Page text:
May 28, 2004 | Commentary on International Organizations

After the fall

Many of the countries of Central and Eastern Europe, former satellites of Soviet power, are firmly anchored in the institutions by now. In March NATO enlarged to 26 nations, and on May 1, the European Union ballooned to 25. "Europe whole and free" has been achieved with significant American support, and Europe's club of the rich has been extended to poorer cousins formerly held back by superannuated leaders in the Kremlin.

Yours truly was last here in 2000 when 10 nations got together to announce their candidacy for NATO membership, among them the Baltic countries. It was an event that was widely met with tut-tutting and shaking of heads in capitals of Europe and the United States. "Totally unrealistic," most people thought. But even in the darkest of days, the Baltic governments never lost their determination.

Since then, Vilnius itself has changed. Four years ago, the Old Town had been neatly restored, but now great tracts of the city display their clean northern European lines. Behind the hilltop Vilnius castle, skyscrapers impose their profiles on the skyline.

The brain drain that drew 200,000 Lithuanians to seek opportunities abroad is showing signs of reversing. A few days ago, Lithuanian television interviewed a Danish couple that had decided to settle here. During the summer, holidaymakers from Poland find relief from overcrowded vacation spots back home in the spectacular natural lake areas of Lithuania.

Having achieved their three overriding foreign policy goals of the 1990s -- EU and NATO membership, as well as peaceful relations with their neighbors -- Lithuanians are now asking themselves the question, what next for their foreign policy planners? Versions of that question are being asked throughout Central and Eastern Europe. From an American point of view, the answers will be quite interesting.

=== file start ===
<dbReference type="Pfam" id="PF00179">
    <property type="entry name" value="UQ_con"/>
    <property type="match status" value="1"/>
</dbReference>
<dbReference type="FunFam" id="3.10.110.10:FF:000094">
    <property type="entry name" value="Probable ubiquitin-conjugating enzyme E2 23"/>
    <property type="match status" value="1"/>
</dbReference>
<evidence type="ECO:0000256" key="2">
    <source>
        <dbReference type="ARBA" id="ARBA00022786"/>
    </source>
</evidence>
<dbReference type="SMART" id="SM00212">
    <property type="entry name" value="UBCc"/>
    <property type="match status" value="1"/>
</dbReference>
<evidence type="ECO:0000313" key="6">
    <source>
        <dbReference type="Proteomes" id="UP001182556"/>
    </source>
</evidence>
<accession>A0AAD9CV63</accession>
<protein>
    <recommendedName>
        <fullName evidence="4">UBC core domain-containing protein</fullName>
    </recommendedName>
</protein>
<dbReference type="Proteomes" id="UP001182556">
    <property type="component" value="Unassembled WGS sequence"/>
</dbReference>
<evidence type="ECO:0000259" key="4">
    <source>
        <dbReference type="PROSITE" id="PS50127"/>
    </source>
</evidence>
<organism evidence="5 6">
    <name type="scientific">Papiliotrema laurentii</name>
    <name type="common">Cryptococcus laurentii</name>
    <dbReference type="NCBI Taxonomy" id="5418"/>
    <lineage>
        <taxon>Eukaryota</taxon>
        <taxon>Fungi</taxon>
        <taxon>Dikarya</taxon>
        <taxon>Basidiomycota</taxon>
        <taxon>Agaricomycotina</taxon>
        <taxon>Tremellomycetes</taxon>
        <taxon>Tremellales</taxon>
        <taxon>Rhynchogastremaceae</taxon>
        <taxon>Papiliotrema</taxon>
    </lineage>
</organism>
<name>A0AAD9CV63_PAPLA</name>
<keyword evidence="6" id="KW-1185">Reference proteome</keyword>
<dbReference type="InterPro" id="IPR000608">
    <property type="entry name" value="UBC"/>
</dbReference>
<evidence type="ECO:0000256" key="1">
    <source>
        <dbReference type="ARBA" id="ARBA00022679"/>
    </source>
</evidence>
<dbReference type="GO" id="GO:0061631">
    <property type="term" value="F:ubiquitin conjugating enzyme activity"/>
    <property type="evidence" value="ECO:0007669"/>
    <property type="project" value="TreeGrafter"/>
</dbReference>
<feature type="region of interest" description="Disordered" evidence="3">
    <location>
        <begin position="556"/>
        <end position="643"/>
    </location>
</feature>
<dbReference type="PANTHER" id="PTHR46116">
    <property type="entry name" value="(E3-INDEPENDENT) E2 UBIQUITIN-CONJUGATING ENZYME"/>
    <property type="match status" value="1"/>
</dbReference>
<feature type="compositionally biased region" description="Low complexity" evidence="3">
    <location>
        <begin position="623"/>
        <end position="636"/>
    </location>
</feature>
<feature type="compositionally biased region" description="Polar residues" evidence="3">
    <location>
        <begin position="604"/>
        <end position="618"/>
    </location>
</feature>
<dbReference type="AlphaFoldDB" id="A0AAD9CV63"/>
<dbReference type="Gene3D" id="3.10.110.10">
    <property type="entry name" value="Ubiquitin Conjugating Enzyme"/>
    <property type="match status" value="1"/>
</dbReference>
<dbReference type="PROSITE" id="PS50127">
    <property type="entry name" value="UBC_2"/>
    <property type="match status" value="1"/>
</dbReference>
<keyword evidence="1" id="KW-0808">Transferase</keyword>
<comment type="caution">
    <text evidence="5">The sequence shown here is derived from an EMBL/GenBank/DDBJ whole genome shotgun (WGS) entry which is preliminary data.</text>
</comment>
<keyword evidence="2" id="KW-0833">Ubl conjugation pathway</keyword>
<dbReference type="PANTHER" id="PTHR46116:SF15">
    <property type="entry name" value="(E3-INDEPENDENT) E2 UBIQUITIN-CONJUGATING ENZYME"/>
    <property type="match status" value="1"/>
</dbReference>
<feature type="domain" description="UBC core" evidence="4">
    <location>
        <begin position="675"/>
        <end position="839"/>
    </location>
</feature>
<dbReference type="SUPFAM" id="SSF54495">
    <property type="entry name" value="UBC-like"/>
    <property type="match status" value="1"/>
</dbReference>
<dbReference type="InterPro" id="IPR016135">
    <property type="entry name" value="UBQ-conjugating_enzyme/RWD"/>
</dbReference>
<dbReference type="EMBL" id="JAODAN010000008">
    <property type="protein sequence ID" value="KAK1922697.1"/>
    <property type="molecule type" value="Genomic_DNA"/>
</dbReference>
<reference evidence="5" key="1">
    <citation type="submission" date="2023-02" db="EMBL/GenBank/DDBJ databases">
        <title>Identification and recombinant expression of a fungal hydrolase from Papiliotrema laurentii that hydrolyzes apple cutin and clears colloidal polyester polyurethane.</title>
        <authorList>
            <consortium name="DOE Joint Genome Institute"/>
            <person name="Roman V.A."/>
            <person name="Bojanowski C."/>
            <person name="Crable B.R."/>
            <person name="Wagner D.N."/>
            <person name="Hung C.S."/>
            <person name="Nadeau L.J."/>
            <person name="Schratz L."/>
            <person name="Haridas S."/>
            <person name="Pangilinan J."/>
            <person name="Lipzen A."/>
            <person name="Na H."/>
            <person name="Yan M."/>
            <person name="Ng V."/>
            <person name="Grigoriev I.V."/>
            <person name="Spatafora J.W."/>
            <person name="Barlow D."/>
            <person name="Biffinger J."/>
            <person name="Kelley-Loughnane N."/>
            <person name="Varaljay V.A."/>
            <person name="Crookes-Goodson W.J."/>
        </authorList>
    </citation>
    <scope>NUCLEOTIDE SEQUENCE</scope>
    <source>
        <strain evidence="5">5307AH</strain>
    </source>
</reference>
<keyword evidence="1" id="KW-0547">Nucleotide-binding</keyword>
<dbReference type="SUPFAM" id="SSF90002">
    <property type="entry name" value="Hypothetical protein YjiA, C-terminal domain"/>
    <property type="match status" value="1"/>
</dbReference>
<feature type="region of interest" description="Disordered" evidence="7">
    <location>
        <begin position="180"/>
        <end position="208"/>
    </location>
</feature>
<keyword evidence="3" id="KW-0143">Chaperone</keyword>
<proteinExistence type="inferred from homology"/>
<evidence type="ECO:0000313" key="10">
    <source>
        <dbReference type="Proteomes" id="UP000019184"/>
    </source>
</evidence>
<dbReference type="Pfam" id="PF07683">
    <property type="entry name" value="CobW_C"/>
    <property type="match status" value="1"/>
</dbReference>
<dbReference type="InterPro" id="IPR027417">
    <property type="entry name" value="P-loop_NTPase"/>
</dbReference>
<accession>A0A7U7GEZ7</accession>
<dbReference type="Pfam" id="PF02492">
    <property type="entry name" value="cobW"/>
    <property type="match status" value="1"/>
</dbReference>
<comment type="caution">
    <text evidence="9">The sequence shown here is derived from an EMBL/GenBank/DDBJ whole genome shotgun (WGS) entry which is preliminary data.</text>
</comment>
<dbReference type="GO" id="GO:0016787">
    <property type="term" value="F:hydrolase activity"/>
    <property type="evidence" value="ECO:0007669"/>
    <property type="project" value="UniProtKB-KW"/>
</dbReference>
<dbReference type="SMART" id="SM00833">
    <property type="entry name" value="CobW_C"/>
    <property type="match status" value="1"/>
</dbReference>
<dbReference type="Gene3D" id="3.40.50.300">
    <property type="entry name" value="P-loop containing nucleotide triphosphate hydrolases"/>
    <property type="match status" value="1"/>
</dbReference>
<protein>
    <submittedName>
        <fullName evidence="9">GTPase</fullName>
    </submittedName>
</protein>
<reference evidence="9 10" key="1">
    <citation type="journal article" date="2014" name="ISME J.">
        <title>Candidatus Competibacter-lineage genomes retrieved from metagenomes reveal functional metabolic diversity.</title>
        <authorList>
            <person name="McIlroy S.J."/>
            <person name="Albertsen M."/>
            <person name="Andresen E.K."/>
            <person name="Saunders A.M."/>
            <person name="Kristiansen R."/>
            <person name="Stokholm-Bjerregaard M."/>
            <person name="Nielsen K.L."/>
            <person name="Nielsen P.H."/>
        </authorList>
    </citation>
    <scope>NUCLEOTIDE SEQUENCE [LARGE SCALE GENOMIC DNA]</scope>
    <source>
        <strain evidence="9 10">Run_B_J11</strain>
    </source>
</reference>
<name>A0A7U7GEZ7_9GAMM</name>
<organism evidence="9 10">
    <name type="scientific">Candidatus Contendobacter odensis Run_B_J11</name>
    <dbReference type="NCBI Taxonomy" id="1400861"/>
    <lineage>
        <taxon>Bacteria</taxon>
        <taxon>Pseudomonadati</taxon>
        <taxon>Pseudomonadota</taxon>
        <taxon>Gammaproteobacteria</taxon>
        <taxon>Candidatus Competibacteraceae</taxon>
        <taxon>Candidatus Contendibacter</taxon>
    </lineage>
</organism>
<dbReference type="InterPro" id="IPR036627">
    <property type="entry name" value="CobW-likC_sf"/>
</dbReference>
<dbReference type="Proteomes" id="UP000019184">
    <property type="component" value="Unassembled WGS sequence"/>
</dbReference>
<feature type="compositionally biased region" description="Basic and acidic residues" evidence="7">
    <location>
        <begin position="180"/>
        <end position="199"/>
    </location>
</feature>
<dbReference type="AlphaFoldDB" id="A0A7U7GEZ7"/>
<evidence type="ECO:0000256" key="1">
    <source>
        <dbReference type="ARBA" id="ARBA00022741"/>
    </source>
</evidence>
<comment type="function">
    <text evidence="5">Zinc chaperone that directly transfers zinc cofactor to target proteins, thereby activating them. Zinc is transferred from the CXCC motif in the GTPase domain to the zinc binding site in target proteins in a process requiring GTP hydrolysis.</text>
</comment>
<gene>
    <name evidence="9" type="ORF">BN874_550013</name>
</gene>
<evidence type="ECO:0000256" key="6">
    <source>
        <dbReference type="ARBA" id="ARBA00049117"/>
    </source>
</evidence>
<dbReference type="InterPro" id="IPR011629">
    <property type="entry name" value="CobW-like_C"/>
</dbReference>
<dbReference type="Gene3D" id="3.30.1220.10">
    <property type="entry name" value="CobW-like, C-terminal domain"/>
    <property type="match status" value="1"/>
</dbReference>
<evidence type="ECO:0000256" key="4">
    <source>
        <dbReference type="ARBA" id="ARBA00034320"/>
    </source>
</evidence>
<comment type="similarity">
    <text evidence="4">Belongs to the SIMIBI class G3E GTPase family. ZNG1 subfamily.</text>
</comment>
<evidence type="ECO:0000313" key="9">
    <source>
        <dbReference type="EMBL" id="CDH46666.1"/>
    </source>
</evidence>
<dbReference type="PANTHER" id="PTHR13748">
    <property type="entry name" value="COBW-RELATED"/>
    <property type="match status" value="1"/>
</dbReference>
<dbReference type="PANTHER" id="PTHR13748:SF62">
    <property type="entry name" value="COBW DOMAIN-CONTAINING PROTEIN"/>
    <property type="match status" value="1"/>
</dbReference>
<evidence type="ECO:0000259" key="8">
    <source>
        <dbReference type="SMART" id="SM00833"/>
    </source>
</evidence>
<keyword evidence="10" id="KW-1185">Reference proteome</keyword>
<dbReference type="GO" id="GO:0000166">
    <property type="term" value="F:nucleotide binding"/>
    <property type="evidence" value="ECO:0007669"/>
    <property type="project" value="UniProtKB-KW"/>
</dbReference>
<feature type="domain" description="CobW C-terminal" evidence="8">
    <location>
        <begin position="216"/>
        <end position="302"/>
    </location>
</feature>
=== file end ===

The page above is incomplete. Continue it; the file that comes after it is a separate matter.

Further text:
One answer that was offered during Monday's meeting of the Enhanced Partnership in Northern Europe, a gathering of think tank types from the eight Nordic and Baltic countries as well as the United States, was extending the zone of stability through integration with the West to Moldova, Belarus and Ukraine The three constitute the final unsettled post-Soviet space in Europe. Given the massive problems facing these countries and the strong Russian interest in their status, this is an extremely difficult project. Yet, people say here, 10 years ago, the same was said of the Baltic countries.

Lithuania's official foreign policy agenda is hardly less ambitious, as unveiled at the University of Vilnius by acting Lithuanian President Arturas Paulauskas. With the underlying safety guarantees of NATO now in place, the Lithuanians can turns their attention to integration into the European Union, a project that clearly will dominate Lithuanian foreign policy for years to come.

Immediate priorities include joining the Euro and the Schengen agreement (which eliminates border controls between EU members). It is expected to take Lithuania 20-30 years to catch up to the old EU members. President Paulauskas also pledged to work for a strong transatlantic alliance, with a key role for the United States in the European defense architecture. But at the same time he emphasized, "We are labeled Lithuanians, but we are Europeans."

The fact is that much as the new EU and NATO countries consider themselves friends and allies of the United States, the pull of the EU will be felt - is already being felt - for Brussels has the power of the purse strings, and the promise of its structural funds for local agriculture is powerful.

Will these countries even be able to formulate their own foreign policy in the future? After all, it was only a year and a half ago that French President Jacques Chirac berated them for being poor Europeans for siding with the United States over Iraq.

On Monday, one Polish foreign policy analyst tried to explain the difference between constraints imposed by the Soviet Union and the European Union, "It is different when you choose to accept constraints and when you are forced to. It is a difference I would like to be able to play on my violin some day" - suggesting that it involves a good deal of finesse in argumentation.

But we are not there yet. The European Common Foreign and Security Policy is still far from a reality, and foreign policy remains primarily a domain of the national capitals of Europe. The pressing question for American foreign policy thinkers is how to preserve our relationship with strong American allies among the new members in Eastern and Central Europe while recognizing that in some fundamental ways their world has changed. It is going to be quite a challenge.

Helle Dale is director of Foreign Policy and Defense Studies at the Heritage Foundation. E-mail: helle.dale@heritage.org. Her column ordinarily appears on Wednesdays.

About the Author

Helle C. Dale Senior Fellow for Public Diplomacy
The Margaret Thatcher Center for Freedom

First appeared in The Washington Times